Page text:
Isn’t it frustrating that whenever you search for examples of inspiring, high-performing social media content, you end up with a bunch of posts from “sexy” industries and brands?

Obviously millions of people watched NASA’s Instagram Reel of two supermassive black holes colliding and liked Gucci’s picture of Ryan Gosling wearing a custom pink suit to the Oscars.

But that’s not much help if you’re trying to promote spreadsheet software, road safety, or public infrastructure.

Don’t worry; you’re in the right place because we’re going to share 10 of our favorite social media content examples from less-than-engaging niches like:

  • Accounting and tax
  • B2B software
  • Patents and Trademarks
  • Local government
  • Regional sewerage

Exciting stuff, right?

Let’s get into it.

1. Transportation Security Administration

The Transportation Security Administration (TSA) is arguably the best example of a successful, highly engaging account in a stereotypically unexciting field.

Most of us only think about transport security when packing for a flight (or maybe when we’re already at the airport and realize we’ve got a bunch of liquids in our carry-on). There’s no reason for us to engage with transport security-themed content outside these times.

Yet the TSA has built a 1.4-million-strong Instagram following thanks to its long-term commitment to “travel tips and dad joke hits,” as its Insta bio explains.

Here’s one of many examples of what that looks like in practice:

Notably, the TSA isn’t using (mild) humor for the sake of it.

Those dad jokes help them communicate the rules around what you can and can’t bring on a flight.

This strategy also makes the agency feel more approachable. So if someone has a question about transport security, there’s a good chance they’ll reach out online — potentially saving a lot of time for frontline TSA employees.

2. VDOT Northern Virginia

Virginia’s Department of Transportation (VDOT) certainly does crucial work building, maintaining, and operating the state’s roads, bridges, and tunnels. And it’s always helpful to know about incidents likely to delay our journeys. But it’s fair to say none of that stuff makes for highly engaging, shareable content.

Yet VDOT Northern Virginia has built an audience of 67,000+ followers on X (formerly Twitter), largely thanks to the popularity of their “MeeMaw” persona.


To clear things up, MeeMaw is the brainchild of Assistant District Administrator for Communication Ellen Kamilakis.

During the early days of the pandemic, Ellen decided to take a more autobiographical approach to the agency’s posting strategy. Rather than acting like a Zoomer intern, she described herself as an “old lady,” which allowed her to “nag” followers into positive behaviors, like drinking plenty of water and wrapping up warm on cold days.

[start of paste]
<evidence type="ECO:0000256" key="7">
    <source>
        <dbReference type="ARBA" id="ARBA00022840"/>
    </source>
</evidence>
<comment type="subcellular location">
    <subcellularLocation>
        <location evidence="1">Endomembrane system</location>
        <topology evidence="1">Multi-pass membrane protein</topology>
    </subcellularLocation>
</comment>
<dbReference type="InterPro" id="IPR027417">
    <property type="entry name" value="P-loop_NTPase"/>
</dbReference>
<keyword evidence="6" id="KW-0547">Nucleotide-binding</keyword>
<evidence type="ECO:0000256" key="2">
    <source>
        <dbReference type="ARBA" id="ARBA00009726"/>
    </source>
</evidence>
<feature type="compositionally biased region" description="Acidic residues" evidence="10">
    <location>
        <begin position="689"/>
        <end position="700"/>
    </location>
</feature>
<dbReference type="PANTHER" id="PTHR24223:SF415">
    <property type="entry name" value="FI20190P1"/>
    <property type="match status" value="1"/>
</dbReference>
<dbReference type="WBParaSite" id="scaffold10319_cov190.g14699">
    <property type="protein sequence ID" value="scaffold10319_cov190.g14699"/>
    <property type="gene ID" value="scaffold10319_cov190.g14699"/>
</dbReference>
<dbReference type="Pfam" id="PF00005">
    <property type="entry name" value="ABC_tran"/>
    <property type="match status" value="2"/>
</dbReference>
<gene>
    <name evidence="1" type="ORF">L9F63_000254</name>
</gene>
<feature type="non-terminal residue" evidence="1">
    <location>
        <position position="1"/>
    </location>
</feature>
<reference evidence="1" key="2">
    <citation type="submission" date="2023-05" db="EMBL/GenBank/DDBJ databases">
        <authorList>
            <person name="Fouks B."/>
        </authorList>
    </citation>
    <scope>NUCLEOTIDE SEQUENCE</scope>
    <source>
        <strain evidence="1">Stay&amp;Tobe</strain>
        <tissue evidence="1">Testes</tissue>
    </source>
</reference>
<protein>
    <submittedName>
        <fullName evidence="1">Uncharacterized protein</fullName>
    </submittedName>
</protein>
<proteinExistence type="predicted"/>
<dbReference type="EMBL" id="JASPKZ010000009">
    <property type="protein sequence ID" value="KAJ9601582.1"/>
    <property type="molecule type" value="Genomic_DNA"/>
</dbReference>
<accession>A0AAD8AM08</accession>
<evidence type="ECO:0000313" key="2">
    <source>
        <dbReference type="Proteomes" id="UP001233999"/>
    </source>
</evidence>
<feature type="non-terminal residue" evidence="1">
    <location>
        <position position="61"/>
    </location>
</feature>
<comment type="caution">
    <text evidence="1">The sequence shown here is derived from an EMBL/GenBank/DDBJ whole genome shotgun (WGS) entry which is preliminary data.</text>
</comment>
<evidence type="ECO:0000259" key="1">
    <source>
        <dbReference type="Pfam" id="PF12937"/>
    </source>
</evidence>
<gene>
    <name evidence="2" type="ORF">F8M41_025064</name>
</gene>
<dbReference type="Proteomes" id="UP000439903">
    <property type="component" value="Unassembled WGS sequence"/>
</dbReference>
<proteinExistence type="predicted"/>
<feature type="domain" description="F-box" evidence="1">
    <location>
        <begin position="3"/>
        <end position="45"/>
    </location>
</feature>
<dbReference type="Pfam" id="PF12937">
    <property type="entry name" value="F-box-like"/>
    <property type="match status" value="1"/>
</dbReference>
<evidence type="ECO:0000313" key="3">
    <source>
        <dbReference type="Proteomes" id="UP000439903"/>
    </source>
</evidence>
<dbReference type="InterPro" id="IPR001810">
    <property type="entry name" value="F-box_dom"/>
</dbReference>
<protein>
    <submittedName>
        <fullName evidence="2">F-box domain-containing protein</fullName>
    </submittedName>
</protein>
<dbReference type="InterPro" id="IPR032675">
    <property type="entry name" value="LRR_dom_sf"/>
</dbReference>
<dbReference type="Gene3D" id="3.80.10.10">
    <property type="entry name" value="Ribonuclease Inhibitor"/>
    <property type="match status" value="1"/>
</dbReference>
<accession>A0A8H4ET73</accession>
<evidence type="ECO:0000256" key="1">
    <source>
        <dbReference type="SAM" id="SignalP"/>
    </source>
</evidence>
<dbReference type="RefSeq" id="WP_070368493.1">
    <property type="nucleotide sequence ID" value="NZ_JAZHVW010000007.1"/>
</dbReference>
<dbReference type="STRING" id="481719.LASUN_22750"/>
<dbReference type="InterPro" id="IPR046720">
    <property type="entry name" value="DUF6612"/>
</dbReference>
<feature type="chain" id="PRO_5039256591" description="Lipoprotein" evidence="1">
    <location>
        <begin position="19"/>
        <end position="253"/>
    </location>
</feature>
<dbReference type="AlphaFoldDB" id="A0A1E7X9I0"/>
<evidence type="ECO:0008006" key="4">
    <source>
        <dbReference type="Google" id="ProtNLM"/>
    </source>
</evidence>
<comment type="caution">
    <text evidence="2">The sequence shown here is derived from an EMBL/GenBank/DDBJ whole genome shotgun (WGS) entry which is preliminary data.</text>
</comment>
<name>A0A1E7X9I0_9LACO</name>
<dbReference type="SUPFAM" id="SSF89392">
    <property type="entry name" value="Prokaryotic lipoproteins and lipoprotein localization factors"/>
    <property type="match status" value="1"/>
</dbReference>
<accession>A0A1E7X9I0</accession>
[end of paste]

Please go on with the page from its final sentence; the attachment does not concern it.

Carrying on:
This strategy helps VDOT Northern Virginia regularly generate hundreds of engagements through content that isn’t strictly transported-related:

Learn more about the agency’s unconventional approach in our article: How “MeeMaw” Helped VDOT Northern Virginia Create a Highly-Engaged Social Media Community.

3. Xero

Accounting inevitably gets a mention whenever there’s a conversation about the world’s most boring jobs.

For instance, a study published in the Personality and Social Psychology Bulletin discovered accounting is the second most common stereotypical occupation of people who are perceived to be boring:

Image source


So how can you create engaging content around a topic that most people perceive to be dull, dull, dull?

That’s the challenge facing the social media team at Xero, which sells accounting software for small businesses. Their approach is to humanize the subject matter by enlisting business-oriented influencers and thought leaders like Lisa Perese-Cullen:

Working with influencers helps Xero escape the unglamorous world of accounting and focus on the real entrepreneurs who rely on the company’s software.

There’s a key learning here: even if the product or service you sell or provide isn’t considered naturally “interesting,” we bet many people use it to do exciting stuff. And social media allows you to share those stories.

4. Northeast Ohio Regional Sewer District

No one denies that sewerage is important, but most of us would prefer it to remain out of sight and out of mind. This poses a major challenge for the social media team at Northeast Ohio Regional Sewer District (NEORSD). How on earth are you meant to create engaging content about sewers?

Their answer: do it with humor.

The agency’s pinned post on X/Twitter is a kind of manifesto that explains the types of content they share:

That way, no one who visits their profile will be confused when they see posts about celebrity news and sports.

But whatever they share, they also find some way to link it back to sewers, like in this post about the Kate Middleton saga:

If NEORSD can find a way to make sewer maintenance funny and topical, there’s undoubtedly scope to create engaging content about any niche.

5. US Patent & Trademark Office

Every industry has something interesting going on that would appeal to the broader public.

The US Patent & Trademark Office does a fantastic job of sharing those juicy morsels through its Instagram account. For instance, this Instagram Reel discusses some of the more unexpected elements of life in the world of patents and trademarks: